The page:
Apple TV (US$99) is a box you attach to the projector / TV that picks up the screen of any iPad and displays it without the need for wires! The teacher can walk around their room and display anything that’s on their iPad screen on the Projector/TV. This means the teacher can display from anywhere and even use the iPads camera to show student work ‘live’ without gathering students around one point in the room
I have recently been setting up Apple TV in my classroom and know that many teachers will be having the problems with Apple TVs on networks that are setup with the type of security and extra stuff that one gets on a corporate style network.
Particularly in secondary schools, your ‘techies’ will be using all these silly techie acronyms like “VLANS” and “IP-ROUTING” and “APs”, so ignore them and read this, which I hope to be more ‘teacher-friendly’ (something many techies aren’t!)
STEP 1: Connecting the Apple TV box to your projector / TV.
Being all ‘up-to-date’, Apple has only added an HDMI port to the box. That’s fine if you have a modern flat-screen TV as it will probably have an HDMI port on the back. Most school projectors however, only have the older VGA port, like the ones we’ve always had on our Windows laptops (sometimes blue in colour). Apple’s store provides a converter HERE.
For future decision making, I would recommend only purchasing 50″ plasma TVs and not projectors as they work without darkening the room, they last longer without replacing bulbs plus require less cabling setup. This lowers future costs and makes the Apple TV setup cheaper than the alternatives.
STEP 2: Putting the Apple TV onto the same network your iPads use.
If you have a simple open network that any device can join with a password then you can follow the instructions the Apple TV gives you on the TV screen. But most schools use corporate secure networks with proxy servers for internet. This means that the school network info needs to be loaded onto the Apple TV (a little trickier). On a Mac (either the schools or a borrowed one) you can get an App from the MAc app store called “Apple Configurator”. It’s used for setting up both Apple TVs and iPads in bulk.
The idea is that you setup a ‘profile’ for the Apple TV to store your network’s settings. When using configurator to design you profile the main 2 screens to worry about are 1. WIFI & 2. Certificate (See below). Here’s Apple’s Configurator’s help page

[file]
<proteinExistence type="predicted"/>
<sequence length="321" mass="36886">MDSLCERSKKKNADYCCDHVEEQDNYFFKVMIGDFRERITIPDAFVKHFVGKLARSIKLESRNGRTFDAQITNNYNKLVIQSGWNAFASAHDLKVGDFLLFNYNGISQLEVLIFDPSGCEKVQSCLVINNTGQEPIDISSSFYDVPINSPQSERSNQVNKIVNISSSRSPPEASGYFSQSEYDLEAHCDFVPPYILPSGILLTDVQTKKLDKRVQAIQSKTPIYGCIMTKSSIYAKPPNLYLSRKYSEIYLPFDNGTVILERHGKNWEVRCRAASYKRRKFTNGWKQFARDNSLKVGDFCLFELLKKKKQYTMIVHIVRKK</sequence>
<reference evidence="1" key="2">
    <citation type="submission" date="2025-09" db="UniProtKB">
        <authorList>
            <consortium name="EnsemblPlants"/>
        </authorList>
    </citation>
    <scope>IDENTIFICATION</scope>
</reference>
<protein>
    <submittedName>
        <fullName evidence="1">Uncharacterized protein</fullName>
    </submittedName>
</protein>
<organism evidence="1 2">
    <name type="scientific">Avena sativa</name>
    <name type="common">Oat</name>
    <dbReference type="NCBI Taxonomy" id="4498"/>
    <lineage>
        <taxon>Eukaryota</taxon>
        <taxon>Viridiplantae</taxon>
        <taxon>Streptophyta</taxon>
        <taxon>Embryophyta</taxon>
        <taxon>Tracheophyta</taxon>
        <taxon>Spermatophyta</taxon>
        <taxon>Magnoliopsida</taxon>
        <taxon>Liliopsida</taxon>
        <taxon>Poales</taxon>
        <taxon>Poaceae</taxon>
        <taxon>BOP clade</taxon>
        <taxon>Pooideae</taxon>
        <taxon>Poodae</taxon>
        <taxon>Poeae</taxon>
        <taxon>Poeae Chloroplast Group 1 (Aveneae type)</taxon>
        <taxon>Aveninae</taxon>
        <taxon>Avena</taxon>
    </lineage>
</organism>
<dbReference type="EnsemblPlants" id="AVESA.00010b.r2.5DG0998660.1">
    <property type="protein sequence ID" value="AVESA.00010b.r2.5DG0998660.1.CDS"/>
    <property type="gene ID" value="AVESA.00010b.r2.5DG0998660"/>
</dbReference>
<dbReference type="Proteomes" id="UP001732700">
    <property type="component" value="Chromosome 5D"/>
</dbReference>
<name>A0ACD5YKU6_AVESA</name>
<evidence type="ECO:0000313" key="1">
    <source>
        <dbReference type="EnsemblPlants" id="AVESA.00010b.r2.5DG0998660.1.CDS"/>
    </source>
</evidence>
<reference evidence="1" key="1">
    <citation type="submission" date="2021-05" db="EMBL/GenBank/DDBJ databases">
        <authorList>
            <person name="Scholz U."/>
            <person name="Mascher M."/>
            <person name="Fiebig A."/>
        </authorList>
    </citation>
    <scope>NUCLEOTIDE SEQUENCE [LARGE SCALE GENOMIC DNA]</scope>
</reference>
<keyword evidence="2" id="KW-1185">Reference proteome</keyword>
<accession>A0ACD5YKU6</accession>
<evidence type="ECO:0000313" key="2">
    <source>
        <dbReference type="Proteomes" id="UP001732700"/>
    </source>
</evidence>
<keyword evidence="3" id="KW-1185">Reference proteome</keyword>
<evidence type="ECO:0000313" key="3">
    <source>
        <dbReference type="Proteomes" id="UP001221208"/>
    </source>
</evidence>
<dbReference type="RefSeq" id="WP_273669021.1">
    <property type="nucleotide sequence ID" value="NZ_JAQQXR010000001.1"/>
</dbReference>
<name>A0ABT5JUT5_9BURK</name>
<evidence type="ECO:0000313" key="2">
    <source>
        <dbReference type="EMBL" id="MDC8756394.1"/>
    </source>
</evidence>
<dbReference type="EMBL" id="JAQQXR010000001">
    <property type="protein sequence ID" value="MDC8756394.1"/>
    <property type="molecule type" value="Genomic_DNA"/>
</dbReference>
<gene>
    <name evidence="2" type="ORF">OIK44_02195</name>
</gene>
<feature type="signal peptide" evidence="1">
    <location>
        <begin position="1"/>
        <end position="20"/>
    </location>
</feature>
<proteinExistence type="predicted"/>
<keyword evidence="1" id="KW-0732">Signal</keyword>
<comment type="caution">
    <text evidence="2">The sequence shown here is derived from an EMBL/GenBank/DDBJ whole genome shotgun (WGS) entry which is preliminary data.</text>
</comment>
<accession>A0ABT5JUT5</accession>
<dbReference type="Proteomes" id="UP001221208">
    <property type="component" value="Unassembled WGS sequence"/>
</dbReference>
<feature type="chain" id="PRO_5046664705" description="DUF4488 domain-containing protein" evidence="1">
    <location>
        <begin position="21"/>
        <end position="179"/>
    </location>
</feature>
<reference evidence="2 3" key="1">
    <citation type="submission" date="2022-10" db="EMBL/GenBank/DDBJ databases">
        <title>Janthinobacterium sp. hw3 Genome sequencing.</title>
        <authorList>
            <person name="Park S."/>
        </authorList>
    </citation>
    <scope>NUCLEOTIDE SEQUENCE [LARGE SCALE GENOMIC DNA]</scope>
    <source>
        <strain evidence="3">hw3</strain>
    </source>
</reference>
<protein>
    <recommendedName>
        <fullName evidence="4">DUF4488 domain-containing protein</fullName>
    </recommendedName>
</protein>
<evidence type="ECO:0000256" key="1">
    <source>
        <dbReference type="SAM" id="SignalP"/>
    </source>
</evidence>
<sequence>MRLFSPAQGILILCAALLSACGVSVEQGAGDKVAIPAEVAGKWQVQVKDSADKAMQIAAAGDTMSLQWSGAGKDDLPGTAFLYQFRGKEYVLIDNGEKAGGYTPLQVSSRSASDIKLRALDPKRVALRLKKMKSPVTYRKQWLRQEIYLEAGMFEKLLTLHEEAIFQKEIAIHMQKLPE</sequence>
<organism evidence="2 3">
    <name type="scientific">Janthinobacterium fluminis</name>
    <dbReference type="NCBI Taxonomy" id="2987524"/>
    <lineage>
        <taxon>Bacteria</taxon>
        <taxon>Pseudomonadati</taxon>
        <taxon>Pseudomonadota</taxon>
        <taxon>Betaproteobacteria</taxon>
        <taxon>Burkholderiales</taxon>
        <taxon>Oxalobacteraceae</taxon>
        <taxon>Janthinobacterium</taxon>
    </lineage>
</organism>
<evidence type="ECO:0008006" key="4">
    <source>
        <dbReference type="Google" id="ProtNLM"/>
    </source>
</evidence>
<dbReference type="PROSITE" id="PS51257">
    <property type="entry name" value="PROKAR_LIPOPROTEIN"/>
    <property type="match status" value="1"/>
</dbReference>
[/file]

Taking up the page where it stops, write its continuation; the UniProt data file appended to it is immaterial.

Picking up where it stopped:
The WIFI page of a profile holds the basic name of the network and any login info the Apple TV box will need to join the network. You might need to get some info from a techie (smile and ask nicely!)
The ‘certificate’ page is where you need to give a file to the Apple TV box to say the network and Apple TV are following the same ‘rules’ when talking. This part is the trickiest. On the mac, join the wireless network and you will get the Certificate file. To find the file you can use the Mac’s Keychain Access (1 use Spotlight to find that!) and search for the wireless name (2). See pic below.
Once you have added the network info and the certificate to the Apple TV profile, you need to ‘Prepare’ the Apple TV with this profile. To do this you use the USB cable port that’s on the back of the Apple TV. It uses the same cable as many cameras use. Once the profile is on the Apple TV and it’s restarted it should join the Network.
Apple Tvs are best on a network cable
Apple TVs work best if the Apple TV box is not actually using the Wireless but is on the network using the network Cable (ethernet). As long as the techie allocates the port in the wall to the same network as the wireless then you half the pressure on the wireless in the room but the iPads can still see the Apple TV box. The ethernet cables are that Yellow/Red/Blue cable the computers sometimes use for network.
3. Sending your iPad’s screen to the Apple TV
1. Make sure you can see the Apple TVs ‘Home screen’ on the TV or Projector first. (See pic)
2. As long as the wireless is strong enough, a Double tap of the iPad’s Home button will bring up the Apps across the bottom (Where you might normally class apps or switch between them). A swipe to the left will send you to the Volume / Brightness settings and also the AIRPLAY options (If the Apple TV is on the network – see pic).
3. You need to switch “Mirroring” on and the iPad’s screen should appear on the TV / Projector.
4. With a really good wireless, even a movie’s sound playing on the iPad will play through the TV as if you had a DVD playing!
I can’t guarantee that following this info will mean you don’t have other problems with setting up Apple TV on a corporate style network but it might help, so here’s that Apple’s Configurator’s help page again! I’ve had issues myself, particularly with the network being shared by so many devices and setting it up so the Apple TV is not fighting too many other students for access to the Wireless box (Access point). This might take a little classroom management and getting kids to turn wireless off on the iPads for a minute or 2. All I can say is Good luck and let me know if you are successful / or if I have approached it wrong and you have an easier way!